Upon receiving notice, an employer or its insurer must file a first report of Injury with the New Jersey Division of Workers’ Compensation. However, if an employer denies a worker’s claim or prematurely terminates their benefits, the employee must file a written claim petition with the Division and either seek mediation through an informal hearing with a workers’ compensation judge or pursue a formal claim hearing that results in a binding ruling by the compensation judge. A claim petition must be filed within two years of the date of the work injury, or two years following the last date that workers’ comp benefits were received for a work injury. A claim petition must also be filed to secure financial benefits for a worker’s permanent injury or disability.
About Morristown, NJ
Morristown is a town located in Morris County, New Jersey, and is also the county seat. The town and the county were formed in the early 18th century and named in honor of the then-governor of the province of New Jersey, Lewis Morris. Morristown is home to numerous historical sites from the Revolutionary War due to the area being the winter encampment for the Continental Army for several years during the war, giving the township the nickname of “Military Capital of the American Revolution”.
OSHA records show that between 2017 through 2021, Morristown experienced one fatal workplace accident, which occurred in 2020 from an impact with a falling tree limb.
Contact Our Firm Today for a Free Consultation to Learn How a Morristown Workers Compensation Lawyer Can Make a Difference in Your Claim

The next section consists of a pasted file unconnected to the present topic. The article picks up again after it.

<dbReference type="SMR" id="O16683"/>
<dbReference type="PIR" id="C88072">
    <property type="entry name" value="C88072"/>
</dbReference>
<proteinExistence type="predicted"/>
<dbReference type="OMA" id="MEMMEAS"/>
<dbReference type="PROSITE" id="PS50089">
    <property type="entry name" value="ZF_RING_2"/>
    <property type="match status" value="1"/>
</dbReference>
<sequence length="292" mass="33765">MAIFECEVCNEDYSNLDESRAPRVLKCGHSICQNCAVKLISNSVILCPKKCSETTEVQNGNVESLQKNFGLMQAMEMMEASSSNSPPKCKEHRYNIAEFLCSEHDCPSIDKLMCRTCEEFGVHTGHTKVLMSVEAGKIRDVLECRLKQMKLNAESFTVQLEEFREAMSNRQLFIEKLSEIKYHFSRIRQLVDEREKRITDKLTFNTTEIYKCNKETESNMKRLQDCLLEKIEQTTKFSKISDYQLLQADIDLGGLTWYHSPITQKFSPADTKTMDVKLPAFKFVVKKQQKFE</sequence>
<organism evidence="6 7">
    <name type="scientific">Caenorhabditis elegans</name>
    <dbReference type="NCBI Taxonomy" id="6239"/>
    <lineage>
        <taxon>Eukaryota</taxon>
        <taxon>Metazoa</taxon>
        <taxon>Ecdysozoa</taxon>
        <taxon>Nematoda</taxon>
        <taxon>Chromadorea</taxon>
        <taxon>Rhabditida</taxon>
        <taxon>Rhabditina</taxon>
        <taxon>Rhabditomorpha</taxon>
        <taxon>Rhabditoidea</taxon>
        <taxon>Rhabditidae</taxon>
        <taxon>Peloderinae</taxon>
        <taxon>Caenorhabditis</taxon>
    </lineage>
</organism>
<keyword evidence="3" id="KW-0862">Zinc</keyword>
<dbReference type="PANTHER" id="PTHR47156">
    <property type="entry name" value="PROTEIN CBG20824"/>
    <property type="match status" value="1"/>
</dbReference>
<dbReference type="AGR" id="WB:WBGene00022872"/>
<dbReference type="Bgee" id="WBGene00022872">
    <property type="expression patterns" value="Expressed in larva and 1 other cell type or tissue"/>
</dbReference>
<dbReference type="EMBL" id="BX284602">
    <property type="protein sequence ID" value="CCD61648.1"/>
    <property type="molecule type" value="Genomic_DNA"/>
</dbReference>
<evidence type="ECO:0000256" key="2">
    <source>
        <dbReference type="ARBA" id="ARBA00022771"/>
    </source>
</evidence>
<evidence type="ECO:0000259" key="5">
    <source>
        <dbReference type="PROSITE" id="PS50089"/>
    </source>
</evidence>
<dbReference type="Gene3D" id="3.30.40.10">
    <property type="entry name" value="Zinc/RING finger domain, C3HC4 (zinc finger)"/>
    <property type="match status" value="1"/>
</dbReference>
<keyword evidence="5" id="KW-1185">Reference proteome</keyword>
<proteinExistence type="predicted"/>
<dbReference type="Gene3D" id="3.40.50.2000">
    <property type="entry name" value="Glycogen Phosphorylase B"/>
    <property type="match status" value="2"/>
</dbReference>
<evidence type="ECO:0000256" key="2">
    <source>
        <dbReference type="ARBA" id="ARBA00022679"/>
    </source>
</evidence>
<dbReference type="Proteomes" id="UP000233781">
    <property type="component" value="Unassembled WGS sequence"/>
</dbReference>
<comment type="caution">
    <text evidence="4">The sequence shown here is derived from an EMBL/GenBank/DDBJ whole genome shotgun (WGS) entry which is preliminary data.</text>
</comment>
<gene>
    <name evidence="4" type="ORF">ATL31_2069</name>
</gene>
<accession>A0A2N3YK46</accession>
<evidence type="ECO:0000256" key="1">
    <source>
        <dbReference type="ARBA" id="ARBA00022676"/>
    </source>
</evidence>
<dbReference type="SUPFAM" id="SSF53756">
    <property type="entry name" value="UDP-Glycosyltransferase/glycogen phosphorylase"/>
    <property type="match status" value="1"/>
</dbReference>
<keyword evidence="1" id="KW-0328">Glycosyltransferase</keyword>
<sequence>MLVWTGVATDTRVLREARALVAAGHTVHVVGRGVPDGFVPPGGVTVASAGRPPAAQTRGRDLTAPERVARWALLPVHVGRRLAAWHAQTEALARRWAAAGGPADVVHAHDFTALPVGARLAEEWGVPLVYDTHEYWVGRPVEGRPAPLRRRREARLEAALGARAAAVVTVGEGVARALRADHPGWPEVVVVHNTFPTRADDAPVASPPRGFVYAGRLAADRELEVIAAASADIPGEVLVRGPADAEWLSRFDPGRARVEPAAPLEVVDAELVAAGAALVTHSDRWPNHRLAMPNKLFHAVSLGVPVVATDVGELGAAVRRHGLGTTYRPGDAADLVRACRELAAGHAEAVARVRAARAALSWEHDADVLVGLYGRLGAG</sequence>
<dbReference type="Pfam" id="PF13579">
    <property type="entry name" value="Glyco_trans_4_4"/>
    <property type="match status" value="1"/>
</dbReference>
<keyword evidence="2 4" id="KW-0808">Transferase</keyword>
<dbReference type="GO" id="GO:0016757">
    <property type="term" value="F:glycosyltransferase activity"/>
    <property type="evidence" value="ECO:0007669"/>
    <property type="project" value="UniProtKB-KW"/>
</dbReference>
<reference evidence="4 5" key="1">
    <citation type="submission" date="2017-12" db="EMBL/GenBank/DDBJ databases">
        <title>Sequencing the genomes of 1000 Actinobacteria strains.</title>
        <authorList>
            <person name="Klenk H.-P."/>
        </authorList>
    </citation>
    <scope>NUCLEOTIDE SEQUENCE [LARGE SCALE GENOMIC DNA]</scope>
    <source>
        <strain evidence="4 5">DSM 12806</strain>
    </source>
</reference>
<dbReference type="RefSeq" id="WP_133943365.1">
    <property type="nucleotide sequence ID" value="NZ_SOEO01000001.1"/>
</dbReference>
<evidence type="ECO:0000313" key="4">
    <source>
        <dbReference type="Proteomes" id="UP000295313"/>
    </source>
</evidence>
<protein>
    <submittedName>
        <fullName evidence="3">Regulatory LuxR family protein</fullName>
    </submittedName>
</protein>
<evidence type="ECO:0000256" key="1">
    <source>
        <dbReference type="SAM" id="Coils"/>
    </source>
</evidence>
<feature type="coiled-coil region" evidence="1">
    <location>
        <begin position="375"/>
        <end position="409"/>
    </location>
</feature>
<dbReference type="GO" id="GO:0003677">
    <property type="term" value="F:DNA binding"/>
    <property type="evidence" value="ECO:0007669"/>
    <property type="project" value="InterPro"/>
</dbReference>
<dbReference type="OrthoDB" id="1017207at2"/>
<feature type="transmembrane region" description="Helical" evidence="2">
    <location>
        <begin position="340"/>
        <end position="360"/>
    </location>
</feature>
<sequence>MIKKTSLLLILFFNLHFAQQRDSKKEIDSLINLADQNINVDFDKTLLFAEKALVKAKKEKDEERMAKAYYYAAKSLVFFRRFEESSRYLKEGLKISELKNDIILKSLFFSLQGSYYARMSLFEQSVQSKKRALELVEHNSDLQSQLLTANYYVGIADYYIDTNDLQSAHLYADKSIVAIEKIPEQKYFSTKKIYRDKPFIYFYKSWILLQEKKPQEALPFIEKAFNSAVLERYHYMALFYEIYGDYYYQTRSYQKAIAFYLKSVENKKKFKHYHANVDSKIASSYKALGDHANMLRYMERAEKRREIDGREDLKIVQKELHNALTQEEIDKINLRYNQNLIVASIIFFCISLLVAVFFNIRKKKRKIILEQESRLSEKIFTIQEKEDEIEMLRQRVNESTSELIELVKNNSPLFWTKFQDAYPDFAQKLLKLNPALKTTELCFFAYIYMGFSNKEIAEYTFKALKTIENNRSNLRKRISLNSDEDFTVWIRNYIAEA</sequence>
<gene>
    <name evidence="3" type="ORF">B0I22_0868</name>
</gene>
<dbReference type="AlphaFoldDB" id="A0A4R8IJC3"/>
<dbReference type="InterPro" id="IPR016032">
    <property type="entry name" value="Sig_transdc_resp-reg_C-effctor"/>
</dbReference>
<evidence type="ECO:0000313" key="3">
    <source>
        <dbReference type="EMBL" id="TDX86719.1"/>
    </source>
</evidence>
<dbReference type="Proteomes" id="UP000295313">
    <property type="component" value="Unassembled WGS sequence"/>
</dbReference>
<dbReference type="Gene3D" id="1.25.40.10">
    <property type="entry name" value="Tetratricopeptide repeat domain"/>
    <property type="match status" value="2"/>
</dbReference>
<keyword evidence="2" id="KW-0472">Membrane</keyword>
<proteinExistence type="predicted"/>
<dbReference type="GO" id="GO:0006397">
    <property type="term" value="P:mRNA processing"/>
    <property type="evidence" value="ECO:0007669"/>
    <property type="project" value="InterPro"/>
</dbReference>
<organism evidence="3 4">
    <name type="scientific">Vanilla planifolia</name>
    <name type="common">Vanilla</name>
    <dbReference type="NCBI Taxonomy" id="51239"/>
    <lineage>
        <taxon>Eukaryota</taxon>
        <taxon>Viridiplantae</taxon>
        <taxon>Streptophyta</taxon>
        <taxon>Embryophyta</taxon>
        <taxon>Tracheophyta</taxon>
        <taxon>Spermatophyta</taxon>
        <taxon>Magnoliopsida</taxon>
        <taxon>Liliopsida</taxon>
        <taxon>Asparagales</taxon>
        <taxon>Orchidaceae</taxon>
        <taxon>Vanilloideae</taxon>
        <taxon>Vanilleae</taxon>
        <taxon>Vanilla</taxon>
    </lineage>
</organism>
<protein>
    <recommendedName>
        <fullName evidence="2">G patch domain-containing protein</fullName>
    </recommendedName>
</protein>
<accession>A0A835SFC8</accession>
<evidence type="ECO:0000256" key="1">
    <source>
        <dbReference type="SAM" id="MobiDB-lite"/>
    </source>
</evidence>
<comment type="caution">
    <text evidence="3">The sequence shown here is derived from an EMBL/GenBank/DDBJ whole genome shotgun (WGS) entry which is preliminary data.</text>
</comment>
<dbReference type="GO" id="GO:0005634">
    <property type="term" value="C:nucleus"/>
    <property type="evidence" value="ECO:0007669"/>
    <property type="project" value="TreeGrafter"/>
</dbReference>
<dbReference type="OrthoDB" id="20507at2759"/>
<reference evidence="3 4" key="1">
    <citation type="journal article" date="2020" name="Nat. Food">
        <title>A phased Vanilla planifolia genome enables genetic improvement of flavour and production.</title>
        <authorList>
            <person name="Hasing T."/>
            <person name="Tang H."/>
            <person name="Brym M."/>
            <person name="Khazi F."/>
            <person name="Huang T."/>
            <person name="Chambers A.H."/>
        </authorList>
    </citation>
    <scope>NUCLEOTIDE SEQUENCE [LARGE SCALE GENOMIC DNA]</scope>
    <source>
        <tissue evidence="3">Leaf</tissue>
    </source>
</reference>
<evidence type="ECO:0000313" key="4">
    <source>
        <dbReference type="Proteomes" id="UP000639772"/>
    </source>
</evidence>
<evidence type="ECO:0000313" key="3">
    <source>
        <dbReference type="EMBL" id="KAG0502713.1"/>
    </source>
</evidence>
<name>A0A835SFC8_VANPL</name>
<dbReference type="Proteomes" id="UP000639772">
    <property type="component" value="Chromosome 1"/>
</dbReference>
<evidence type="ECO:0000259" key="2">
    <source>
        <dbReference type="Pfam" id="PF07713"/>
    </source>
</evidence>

You need to act quickly to secure the workers’ comp benefits you may be entitled to by law. Contact compensation attorney Daniel Santarsiero, Esq. at New Jersey Workers Compensation Lawyer of JFM Law for a free, no-obligation case evaluation to speak to a Morristown workers compensation lawyer from our firm about your legal rights and options.
Frequently Asked Questions about Workers’ Compensation in Morristown
Once you notify your employer about your work injury or occupational illness, your employer or its insurer has up to 60 days to process your workers’ comp claim, although most claims are processed in about two weeks. You can immediately begin receiving medical benefits and permanent disability benefits, although temporary disability wage benefits will only begin after you have missed a total of seven days from work due to your work injury or occupational illness.
In certain circumstances, you may be eligible to pursue both a personal injury claim and a workers’ compensation claim. While workers’ compensation is usually your sole legal recourse against your employer, if a third party bears responsibility for causing your injuries, such as a negligent driver or the manufacturer of defective equipment, you can pursue a third-party personal injury claim against them. However, any financial compensation you obtain in your personal injury claim may be subject to a workers’ compensation lien to reimburse your employer or its insurer for WC benefits you have been paid, so that you don’t receive a “double recovery” for your injury.